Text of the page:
Directing dreams at Naugatuck High

Justin Zeigler, the new dream director at Naugatuck High School, talks with students during lunch Tuesday at the school. -LARAINE WESCHLER/REPUBLICAN-AMERICAN

NAUGATUCK — As teens streamed through the halls on Tuesday, Justin Zeigler handed out high-fives, Mardi Gras beads and granola bars.

At lunch, he blasted pop music from his “party cart” and chatted with students about the first day of school, their passions, dreams and ambitions.

It’s all part of the job for Naugatuck High School’s new “dream director.”

The position is part of the Future Project, a nonprofit which, according to its website, “works with schools to unlock the limitless potential of every young person.” It is funded by the Dalio Foundation and not costing Naugatuck Schools anything.

The Future Project has found that 70 percent of young people say they are uninspired and unmotivated and half say they are not hopeful about their futures. Only 55 percent of students are engaged in learning at school.

Zeigler said his mission is to “help students build lives that they love and a world to match” through mentorship, workshops and by creating a “culture of joy” at the school.

Throughout the year, Zeigler will coach students to create projects that match their passions, whether that be sneakers, cars or theater.

The Future Project works in 50 schools in 11 cities across the country, including New Haven and Norwalk. Naugatuck is the first quasi-urban school to partner with the project. Of Naugatuck High’s 1,200 students, about half qualify for free and reduced price lunch, a common measure of poverty. The school population is roughly 60 percent white, a higher percentage than most of the Future Project’s other schools.

Zeigler said he plans on getting to know the school and its students before recruiting student leaders to help design a program, but students are already sharing their ideas with him.

One student came to him on the first day of school to help her find ways to help the graduating class grow closer to one another, Zeigler said.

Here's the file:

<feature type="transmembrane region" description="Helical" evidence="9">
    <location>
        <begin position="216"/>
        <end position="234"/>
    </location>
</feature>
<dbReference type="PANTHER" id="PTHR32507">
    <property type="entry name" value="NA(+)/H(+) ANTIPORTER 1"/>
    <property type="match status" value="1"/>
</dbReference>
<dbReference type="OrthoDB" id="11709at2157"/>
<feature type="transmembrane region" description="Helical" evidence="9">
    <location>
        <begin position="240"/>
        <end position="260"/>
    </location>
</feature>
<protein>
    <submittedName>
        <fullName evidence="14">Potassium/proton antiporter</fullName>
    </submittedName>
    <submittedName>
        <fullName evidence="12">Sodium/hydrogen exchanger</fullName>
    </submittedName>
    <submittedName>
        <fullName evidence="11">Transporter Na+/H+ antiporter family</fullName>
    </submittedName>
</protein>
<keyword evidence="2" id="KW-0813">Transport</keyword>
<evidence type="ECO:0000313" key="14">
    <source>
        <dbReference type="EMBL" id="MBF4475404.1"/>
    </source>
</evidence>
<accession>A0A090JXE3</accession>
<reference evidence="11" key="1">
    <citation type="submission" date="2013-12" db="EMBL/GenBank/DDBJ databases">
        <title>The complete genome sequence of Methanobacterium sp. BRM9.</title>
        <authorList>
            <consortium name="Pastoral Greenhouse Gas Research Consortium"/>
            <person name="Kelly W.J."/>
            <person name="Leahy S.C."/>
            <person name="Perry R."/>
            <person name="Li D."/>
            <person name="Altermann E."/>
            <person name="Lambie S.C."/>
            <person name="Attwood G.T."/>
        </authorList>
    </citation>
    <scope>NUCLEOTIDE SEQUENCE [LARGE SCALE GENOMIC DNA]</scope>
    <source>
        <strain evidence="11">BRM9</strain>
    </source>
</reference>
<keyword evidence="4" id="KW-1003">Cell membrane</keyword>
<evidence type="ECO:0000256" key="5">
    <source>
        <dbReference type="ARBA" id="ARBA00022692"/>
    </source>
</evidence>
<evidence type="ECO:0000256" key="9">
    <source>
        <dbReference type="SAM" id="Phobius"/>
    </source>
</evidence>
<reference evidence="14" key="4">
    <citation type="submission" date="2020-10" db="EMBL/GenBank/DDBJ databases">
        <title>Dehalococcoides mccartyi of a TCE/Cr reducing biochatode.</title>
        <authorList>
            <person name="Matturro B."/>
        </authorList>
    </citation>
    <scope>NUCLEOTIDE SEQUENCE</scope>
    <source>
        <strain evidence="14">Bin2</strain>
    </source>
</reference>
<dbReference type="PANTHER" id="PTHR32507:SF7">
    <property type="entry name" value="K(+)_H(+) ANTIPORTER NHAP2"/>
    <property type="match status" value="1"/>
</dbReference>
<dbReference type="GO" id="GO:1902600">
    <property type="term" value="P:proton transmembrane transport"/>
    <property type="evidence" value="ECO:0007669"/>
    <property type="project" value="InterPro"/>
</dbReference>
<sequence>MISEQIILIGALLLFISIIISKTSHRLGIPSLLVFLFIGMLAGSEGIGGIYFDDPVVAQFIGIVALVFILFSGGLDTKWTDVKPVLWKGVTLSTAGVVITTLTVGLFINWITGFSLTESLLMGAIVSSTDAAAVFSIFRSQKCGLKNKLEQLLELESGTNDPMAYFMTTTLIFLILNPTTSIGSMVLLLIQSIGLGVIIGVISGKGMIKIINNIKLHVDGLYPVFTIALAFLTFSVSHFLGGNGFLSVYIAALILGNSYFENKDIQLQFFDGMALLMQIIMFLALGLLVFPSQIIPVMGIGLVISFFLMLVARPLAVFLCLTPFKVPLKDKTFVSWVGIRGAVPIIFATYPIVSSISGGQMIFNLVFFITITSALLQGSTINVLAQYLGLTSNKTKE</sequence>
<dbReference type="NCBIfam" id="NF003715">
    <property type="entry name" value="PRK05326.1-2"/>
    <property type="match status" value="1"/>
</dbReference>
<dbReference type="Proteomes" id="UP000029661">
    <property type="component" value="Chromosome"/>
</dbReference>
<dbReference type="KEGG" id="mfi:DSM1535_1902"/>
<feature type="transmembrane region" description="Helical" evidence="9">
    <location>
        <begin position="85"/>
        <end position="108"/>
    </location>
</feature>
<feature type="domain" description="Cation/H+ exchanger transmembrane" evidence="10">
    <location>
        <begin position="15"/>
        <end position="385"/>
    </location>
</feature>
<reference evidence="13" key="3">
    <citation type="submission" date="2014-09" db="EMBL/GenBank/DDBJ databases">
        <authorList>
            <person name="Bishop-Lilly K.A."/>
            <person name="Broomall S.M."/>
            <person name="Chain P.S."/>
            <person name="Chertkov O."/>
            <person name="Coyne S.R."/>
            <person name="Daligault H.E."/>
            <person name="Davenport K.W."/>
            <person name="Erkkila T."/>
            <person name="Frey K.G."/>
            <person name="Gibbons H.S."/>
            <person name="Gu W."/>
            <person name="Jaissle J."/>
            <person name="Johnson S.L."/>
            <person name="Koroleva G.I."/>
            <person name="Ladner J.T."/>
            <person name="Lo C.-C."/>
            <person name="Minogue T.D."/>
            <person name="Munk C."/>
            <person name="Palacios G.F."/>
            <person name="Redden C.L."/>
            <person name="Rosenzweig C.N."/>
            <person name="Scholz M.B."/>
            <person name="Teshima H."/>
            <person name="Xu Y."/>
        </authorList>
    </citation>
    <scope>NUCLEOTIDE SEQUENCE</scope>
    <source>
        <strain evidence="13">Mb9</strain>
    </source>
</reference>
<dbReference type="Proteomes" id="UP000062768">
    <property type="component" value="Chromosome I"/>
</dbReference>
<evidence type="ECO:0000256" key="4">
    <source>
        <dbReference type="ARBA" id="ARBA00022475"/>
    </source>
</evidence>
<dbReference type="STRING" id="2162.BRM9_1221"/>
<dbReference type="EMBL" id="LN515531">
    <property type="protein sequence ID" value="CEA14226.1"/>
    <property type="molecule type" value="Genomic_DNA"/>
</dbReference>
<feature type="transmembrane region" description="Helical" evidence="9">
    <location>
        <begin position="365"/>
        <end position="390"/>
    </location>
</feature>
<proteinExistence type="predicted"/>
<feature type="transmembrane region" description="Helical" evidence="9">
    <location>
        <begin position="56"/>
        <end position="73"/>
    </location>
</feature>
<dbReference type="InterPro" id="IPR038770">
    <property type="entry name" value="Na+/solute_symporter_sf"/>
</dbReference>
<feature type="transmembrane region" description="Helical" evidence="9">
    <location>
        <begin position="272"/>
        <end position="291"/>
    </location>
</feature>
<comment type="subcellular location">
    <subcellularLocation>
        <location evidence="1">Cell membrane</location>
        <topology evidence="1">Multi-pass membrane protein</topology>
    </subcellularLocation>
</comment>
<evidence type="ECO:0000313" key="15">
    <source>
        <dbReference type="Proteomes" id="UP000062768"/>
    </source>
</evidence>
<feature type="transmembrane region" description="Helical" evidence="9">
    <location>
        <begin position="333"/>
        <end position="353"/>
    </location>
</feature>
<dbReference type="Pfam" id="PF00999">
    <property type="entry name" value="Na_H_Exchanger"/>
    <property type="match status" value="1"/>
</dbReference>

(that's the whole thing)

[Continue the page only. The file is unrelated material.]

Sophomore Beatriz Giancante said Zeigler made her first day of school “awesome” when he visited her biology class.

“He really connected the class more so now we know each other better,” Giancante said.

In other districts, the Future Project has helped students organize fashion and art shows, publish their writing, run poetry slams, and learn how to code.

“We really seek to find students where their passionate and open that up to the world a little bit,” Zeigler said.

Since he’s not teaching any formal class, Zeigler has the time to dedicate to students’ and teachers’ interests that other teachers don’t have.

He said he wants students to view Naugatuck High as a place where they’re safe, welcome and cared for, no matter what else is going on in their lives.

“This should be a place where students wake up and want to go to school.”

Zeigler, who grew up in rural Iowa, earned his bachelor’s degree in theater and dance and his masters of divinity. He worked as a pastor in a church in Chicago and for several non-profits before moving to Connecticut with his husband, who works at Yale-New Haven Hospital. Zeigler said his upbringing on the farm worked by his great-great-grandfather taught him to value his community. His work at Naugatuck High School is not religious.

Superintendent of Schools Sharon Locke said she hopes Zeigler’s work will help empower students who have fallen through the cracks to share their voices and make a difference in the community.